And until McCormack got "Taylor's Law" passed, families were not even allowed to testify in disciplinary hearings before the state Board of Registration in Medicine.
The mystery begins even before patients head to the hospital, since there is little public information on the safety records of health care providers and institutions, Kumar says. In the age of the Internet, he says, it should be easy for a patient to find out what a doctor's practice record is or how many procedures a surgeon has performed - but it's not.
Once in the hospital, it often is not made clear to patients and their families who does what.
The doctor could be the attending physician with years of experience or an intern just out of medical school. In Taylor McCormack's case, the family was dealing with a resident who was shy about contacting the attending surgeon or finding a substitute doctor when repeated pages failed.
The family didn't know that until later, when it filed a lawsuit that was later settled. By filing suit, families get the right to subpoena testimony and records. The McCormacks found out through testimony from the chief operating room nurse that two operating rooms had in fact been available to take patients the night Taylor's surgery was postponed.
Taylor had been born with a condition caused hydrocephalus, which is a buildup of fluid in the brain. Doctors installed a shunt under her skin to drain the excess fluid into her abdomen, and Taylor lived the life of a normal, healthy, round-cheeked baby, the third child and only girl in the McCormacks' Pembroke household.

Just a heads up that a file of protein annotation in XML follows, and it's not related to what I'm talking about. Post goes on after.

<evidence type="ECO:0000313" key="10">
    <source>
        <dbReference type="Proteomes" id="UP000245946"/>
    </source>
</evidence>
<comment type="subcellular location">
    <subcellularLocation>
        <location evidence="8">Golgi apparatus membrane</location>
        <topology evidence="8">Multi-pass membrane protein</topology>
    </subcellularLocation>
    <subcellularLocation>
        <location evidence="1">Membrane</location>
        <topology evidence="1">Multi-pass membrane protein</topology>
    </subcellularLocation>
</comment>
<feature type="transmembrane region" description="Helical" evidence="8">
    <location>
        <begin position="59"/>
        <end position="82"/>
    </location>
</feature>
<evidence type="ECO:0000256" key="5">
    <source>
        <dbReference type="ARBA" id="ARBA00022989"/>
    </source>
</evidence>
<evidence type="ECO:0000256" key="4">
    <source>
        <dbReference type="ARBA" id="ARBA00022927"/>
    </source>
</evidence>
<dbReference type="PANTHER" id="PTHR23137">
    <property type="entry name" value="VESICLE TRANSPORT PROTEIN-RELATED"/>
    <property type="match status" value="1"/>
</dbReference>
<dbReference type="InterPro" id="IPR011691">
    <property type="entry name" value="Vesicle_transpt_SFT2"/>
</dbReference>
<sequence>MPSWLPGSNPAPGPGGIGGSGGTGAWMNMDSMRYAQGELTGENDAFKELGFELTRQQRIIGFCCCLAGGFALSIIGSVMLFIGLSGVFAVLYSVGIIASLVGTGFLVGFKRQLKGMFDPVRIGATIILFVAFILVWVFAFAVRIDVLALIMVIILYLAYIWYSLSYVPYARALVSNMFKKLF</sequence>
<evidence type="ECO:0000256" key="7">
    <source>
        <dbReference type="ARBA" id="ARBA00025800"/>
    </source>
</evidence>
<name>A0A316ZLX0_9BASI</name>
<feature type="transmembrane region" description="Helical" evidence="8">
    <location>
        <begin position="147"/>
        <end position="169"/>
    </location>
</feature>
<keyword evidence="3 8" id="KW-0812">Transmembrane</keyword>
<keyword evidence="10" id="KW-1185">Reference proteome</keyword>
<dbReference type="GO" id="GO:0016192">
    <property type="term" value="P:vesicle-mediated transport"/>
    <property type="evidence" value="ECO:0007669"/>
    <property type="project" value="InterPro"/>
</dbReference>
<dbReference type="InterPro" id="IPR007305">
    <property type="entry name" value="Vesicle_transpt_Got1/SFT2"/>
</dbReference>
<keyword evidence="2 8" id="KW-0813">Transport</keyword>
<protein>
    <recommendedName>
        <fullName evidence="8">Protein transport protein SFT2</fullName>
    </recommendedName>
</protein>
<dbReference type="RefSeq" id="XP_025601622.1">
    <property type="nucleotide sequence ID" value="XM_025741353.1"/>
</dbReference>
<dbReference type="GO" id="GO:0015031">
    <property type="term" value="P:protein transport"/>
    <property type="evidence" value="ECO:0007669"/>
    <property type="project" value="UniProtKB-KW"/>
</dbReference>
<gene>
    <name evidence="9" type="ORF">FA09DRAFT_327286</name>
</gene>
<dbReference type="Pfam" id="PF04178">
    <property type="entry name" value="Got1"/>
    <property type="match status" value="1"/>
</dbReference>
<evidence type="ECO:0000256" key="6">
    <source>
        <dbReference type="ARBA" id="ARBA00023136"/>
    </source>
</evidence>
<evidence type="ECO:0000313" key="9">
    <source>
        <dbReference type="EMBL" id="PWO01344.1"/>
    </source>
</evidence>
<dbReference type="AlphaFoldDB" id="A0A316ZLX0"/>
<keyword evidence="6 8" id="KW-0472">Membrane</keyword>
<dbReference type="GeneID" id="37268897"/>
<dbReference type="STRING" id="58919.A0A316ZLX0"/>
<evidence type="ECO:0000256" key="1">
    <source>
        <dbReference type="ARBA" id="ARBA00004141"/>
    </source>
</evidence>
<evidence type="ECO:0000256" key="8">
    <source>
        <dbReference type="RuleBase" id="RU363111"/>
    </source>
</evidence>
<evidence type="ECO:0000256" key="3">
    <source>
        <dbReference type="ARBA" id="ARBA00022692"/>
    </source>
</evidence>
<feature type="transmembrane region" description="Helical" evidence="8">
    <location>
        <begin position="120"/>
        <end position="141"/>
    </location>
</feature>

On Sept. 30, 2000, Taylor was lethargic and began vomiting. Her mother, Catherine McCormack, took her to Children's Hospital, where the neurosurgery resident told her Taylor's shunt needed to be tapped.
But no fluid emerged, and the neurosurgeon said she needed to be operated on that night to repair the failing shunt.
Throughout the evening, as Taylor grew glassy-eyed, the resident's story changed. The operating room wasn't available, he said, but that was OK because Taylor could wait until morning.
"I knew in my heart something could be wrong," McCormack says. "But, on the other hand, I was saying I'm in the best hospital in the world for children — how could anything go wrong?"
Taylor was put in a crib in a hospital room, while Catherine McCormack slept on a chair next to her.
At 2 a.m. Taylor awoke briefly, called out and went back to sleep. "The last word she ever said was 'Mama,'" John McCormack says.
When Catherine McCormack awoke the next morning, her daughter was blue from lack of oxygen. She had stopped breathing and was put on life support for five days until her family let her go on Oct. 6.